Article by The Indian Wine Academy
An article by an Aussie MW Alison Eisermann-Ctercteko who did research for her MW dissertation claiming that the total screwcap damage levels at 8.2% were greater than cork taint, thus suggesting serious implications for producers, retailers and consumers, has raised a voice of disagreement from various quarters suggesting that the study was flawed
The Dissertation topic might have earned the Australian Alison Eisermann-Ctercteko her Master of Wine certification for ingenuity and daring to be a contrarian in the growing market for Screwcap closures especially Down Under, but many of her assumptions to come to such a high level of defects seem to be flawed. Reported in the Australian trade magazine Wine and Viticulture Journal in its September-October issue, the study suggested that there were factors during bottle filling to reaching the consumer through the retail stores that caused various defects in the wine and were far more serious than the cork taint.
The article was also carried by Jamie Goode, the well respected English journalist who also writes for Decanter and runs his own Blog wineanorak.com. The original report might not have been noticed much but his Blog caused quite a stir among his followers, because the study had indicated that 26% of all caps showed some physical damage, and over 8% of screw-capped wines showed sufficient cap damage to cause significant chemical changes.
Eisermann-Ctercteko had examined over 10,000 bottles for damage. She then bought 600 bottles of a 2012 Sauvignon Blanc for chemical analysis. She conducted a formal trial of 444 bottles with increasing cap damage, which she classified from A-D in ascending severity. There was also a class E which was where the cap was undamaged but had been applied incorrectly.
There were 84 controls and 72 wines in each category, with the damage inflicted artificially on each damaged bottle to the appropriate level. The wines were stored for 10 weeks, and a number examined chemically at two week intervals, with the largest sample being at the end of the 10 weeks when the remaining bottles were tested. The chemical analysis was for absorbance at 420 nm (looking at the browning of colour, an indicator of oxidation) and free and total sulphur dioxide (SO2 being a marker of oxidation). Sensory analysis was also carried out.
In his initial Blog, Jamie had said, ‘the IMW keeps dissertations to themselves, so there’s no way for us to see them-one of the flaws of the dissertation section of the MW exam. Without access to data, and also taking into consideration this wasn’t a peer reviewed study, I can’t be sure the methodology is correct or exactly what the data show. But it’s an interesting study by the sounds of it.’
Interesting it was! With the IMW agreeing to send him a copy of the dissertation as it was not of commercial secrecy importance and so he could see the data, and after having spent some time examining it, he concedes in another Blog later that the figure of 8.2% is misleading. ‘From Alison’s data on the incidence of level of damage found in retail stores, that figure of 8.2% now becomes 0.06% , a much less alarming figure’, than the 3.5% he reckons is the spoilage of wine through cork taint.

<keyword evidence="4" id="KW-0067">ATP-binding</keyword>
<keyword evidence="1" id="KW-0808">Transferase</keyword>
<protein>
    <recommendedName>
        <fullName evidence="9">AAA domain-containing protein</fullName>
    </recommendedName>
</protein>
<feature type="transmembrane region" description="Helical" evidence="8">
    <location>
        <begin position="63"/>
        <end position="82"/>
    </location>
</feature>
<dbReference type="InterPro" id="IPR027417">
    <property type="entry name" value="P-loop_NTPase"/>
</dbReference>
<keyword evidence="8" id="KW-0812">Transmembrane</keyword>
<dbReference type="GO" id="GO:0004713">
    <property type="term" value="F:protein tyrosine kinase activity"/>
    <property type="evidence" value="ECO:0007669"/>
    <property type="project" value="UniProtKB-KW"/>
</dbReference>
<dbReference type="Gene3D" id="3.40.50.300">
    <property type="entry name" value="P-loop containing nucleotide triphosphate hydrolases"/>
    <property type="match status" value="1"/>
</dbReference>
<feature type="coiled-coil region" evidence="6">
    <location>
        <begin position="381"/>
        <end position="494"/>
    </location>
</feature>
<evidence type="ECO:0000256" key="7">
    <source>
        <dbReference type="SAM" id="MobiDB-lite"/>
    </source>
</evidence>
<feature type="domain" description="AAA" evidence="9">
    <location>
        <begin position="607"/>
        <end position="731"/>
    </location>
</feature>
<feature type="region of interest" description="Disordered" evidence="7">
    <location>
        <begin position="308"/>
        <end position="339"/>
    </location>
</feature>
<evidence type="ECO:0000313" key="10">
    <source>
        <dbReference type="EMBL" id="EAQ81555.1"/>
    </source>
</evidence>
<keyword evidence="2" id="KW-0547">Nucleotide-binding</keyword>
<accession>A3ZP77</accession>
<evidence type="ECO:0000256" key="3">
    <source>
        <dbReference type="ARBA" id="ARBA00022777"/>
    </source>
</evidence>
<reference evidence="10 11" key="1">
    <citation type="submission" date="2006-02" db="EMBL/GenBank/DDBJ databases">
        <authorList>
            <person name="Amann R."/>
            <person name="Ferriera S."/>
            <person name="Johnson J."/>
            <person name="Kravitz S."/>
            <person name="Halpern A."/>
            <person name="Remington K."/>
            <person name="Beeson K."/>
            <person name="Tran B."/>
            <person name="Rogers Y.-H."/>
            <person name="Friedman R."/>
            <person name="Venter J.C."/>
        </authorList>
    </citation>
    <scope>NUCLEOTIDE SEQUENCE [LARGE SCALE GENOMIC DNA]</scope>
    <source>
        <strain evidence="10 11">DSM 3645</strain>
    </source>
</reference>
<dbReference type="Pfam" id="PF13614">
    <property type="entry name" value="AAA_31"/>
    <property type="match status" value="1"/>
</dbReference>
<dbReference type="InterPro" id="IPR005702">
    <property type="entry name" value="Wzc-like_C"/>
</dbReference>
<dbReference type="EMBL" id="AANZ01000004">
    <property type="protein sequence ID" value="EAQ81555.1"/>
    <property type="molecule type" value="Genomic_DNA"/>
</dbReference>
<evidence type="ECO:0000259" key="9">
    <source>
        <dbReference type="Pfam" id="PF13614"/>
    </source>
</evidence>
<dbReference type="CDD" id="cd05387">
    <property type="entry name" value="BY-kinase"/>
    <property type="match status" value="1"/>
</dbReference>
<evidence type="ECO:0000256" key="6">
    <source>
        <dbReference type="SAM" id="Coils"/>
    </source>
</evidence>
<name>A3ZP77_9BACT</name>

Meanwhile, the cork industry has come to accept that the screw-caps will co-exist with cork. Although the industry has been pouring millions of euros during the last decade and a half, with the Portuguese producer Amorim claiming to have brought down the level of cork taint to around 1%, there has not been a big rush of the screw-cap users switching back to the cork.
‘The increased use of screwcap closures over the past decade has led to an overall improvement in wine quality, retention of aromatics and longevity. In particular, there has been the reduction in cork-related problems of TCA cork taint and random bottle oxidation,’ is how the article relating to her dissertation begins.
‘Over the past few years, increasing numbers of bottles with imperfect application and physical damage to closures have been noted particularly in retail outlets, wine assessments and in certain store display types. Upon tasting these wines, it is often evident that the wine quality has been affected; namely oxidative characters. The wine can appear dull and flat, lacking aromatic character and showing premature development. This prompted research to be undertaken to identify the level of screwcap damage that will lead to changes in wine chemistry, measure the incidence of screwcap damage in the market and to determine where and how the damage is occurring. Surveys of 22 retail outlets, mostly in metropolitan Sydney with small to large warehouses were made with 10,000 bottles, plus 1500 in the UK, visually assessed.’
India, where the retail sector is not as sophisticated, hasn’t seen such an alarming rate as concluded by the dissertation. In fact, the bigger problem has been the manufacturing defect in the screwcaps – at times, one needs to have acrobatic qualities to open the screwcap (in all fairness the problem is no worse than opening a cork which is so tight that is needs a lot of dexterity and patience to uncork some bottles). But the study is likely to create more than a passing academic interest for the producers, most of whom use screw-caps for white wines and the low end reds. The top end reds are invariably still using the corks of varying quality.
The title of Alison’s successful dissertation was ‘Monitoring the incidence and nature of screwcap closure damage, its effect on aromatic wine quality and the implications for storage and handling: an investigation of Sauvignon Blanc.’ She became the 19th Master of Wine from Australia in June this year.